The point you made about a coup is to hard to argue with. Although, how clever would this coup be to go unnoticed? With all that is going on with the back and forth between Europe and Greece it would take some smooth moves to make a government over throw look natural. Once again that 61% may come in handy. Then again I’m talking about spy agencies and NGO’s who stop at nothing to get what they want. So, let’s just hope for the best.

      • Abe
        July 7, 2015 at 17:03

        How clever would a coup in Ukraine be to go unnoticed?

        • Joe Tedesky
          July 7, 2015 at 22:30

          Oh yeah!

        • Joe Tedesky
          July 7, 2015 at 22:31

          Oh yeah! Forgot that one.

          • Abe
            July 7, 2015 at 23:34

            I’m sure proconsul Vickie Nuland can scare up a couple extra billion to “promote Greece to the future it deserves”, aka “Fuck the EU” the Greek way.

  6. Abe
    July 7, 2015 at 13:26

    The Greek Economy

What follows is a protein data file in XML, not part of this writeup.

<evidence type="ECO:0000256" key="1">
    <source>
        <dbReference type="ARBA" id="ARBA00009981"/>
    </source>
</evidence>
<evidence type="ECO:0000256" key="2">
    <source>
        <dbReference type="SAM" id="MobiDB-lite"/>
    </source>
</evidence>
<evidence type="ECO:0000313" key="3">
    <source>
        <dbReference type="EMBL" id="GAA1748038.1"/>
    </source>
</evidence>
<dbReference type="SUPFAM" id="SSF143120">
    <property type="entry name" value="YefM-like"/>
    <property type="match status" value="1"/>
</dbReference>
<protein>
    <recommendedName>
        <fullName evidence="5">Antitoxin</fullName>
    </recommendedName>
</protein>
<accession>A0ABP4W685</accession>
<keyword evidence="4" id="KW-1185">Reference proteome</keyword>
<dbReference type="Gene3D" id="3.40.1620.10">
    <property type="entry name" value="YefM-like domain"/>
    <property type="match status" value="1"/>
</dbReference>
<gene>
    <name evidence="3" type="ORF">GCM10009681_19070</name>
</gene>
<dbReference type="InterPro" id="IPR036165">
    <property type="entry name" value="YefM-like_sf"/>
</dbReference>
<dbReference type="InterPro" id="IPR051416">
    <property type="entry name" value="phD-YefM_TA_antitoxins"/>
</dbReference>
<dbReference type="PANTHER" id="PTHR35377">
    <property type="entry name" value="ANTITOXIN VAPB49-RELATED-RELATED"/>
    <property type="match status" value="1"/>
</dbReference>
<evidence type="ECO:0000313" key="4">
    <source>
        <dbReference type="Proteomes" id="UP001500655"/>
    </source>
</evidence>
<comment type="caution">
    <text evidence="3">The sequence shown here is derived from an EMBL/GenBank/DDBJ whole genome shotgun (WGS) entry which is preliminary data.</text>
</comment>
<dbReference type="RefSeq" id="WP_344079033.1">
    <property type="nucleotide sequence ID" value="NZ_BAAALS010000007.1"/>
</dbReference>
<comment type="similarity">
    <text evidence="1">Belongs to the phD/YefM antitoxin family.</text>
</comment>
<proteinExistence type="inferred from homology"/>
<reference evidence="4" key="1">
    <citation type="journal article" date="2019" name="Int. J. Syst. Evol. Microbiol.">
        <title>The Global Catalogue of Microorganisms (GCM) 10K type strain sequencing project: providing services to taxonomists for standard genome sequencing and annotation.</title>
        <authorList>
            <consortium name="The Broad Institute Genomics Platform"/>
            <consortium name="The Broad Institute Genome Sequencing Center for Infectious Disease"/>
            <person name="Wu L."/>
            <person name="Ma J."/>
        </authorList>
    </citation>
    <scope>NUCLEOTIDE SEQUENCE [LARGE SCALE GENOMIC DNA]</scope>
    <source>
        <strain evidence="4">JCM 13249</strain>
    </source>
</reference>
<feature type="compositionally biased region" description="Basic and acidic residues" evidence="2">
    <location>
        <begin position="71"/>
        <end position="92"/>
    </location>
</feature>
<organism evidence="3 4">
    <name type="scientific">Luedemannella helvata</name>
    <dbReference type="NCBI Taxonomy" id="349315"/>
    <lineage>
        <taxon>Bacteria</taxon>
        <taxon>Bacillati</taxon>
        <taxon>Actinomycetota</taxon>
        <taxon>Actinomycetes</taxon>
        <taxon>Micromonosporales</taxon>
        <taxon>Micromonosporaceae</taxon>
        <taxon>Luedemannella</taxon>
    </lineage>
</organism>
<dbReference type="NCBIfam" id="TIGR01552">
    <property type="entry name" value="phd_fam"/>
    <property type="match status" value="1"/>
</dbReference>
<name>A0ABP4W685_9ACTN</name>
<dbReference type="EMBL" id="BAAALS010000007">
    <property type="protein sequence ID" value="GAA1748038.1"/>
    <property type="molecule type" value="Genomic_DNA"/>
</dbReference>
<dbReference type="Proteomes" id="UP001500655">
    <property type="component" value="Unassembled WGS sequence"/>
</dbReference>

The Way Forward for Europe

    European Debt Crisis

    How does the financial system works

    For 25 years, John Clarke and Bryan Dawe have been engaged in discourse on a range of issues. John pretends to be someone he isn’t pretending to be and Bryan behaves with grace under pressure. These interviews appear each week on television, radio and online and several collections have been released on CD, DVD and in book form.

  7. Abe
    July 7, 2015 at 12:45

    If Greece gets a “haircut” on their debt, other European nations would want the same and that would cause massive chaos in the derivatives markets.

    But if Greece does not get a deal and ends up leaving the eurozone, that will cause bond yields to go crazy all over Europe and that would also cause tremendous chaos in the derivatives markets.

    So much depends on keeping this system of legalized gambling that we call “derivatives trading” stable. We have allowed the global derivatives bubble to become many times larger than the GDP of the entire planet, and in the end we will pay a great price for this foolishness.

    Every pyramid scheme eventually collapses, and this one will too.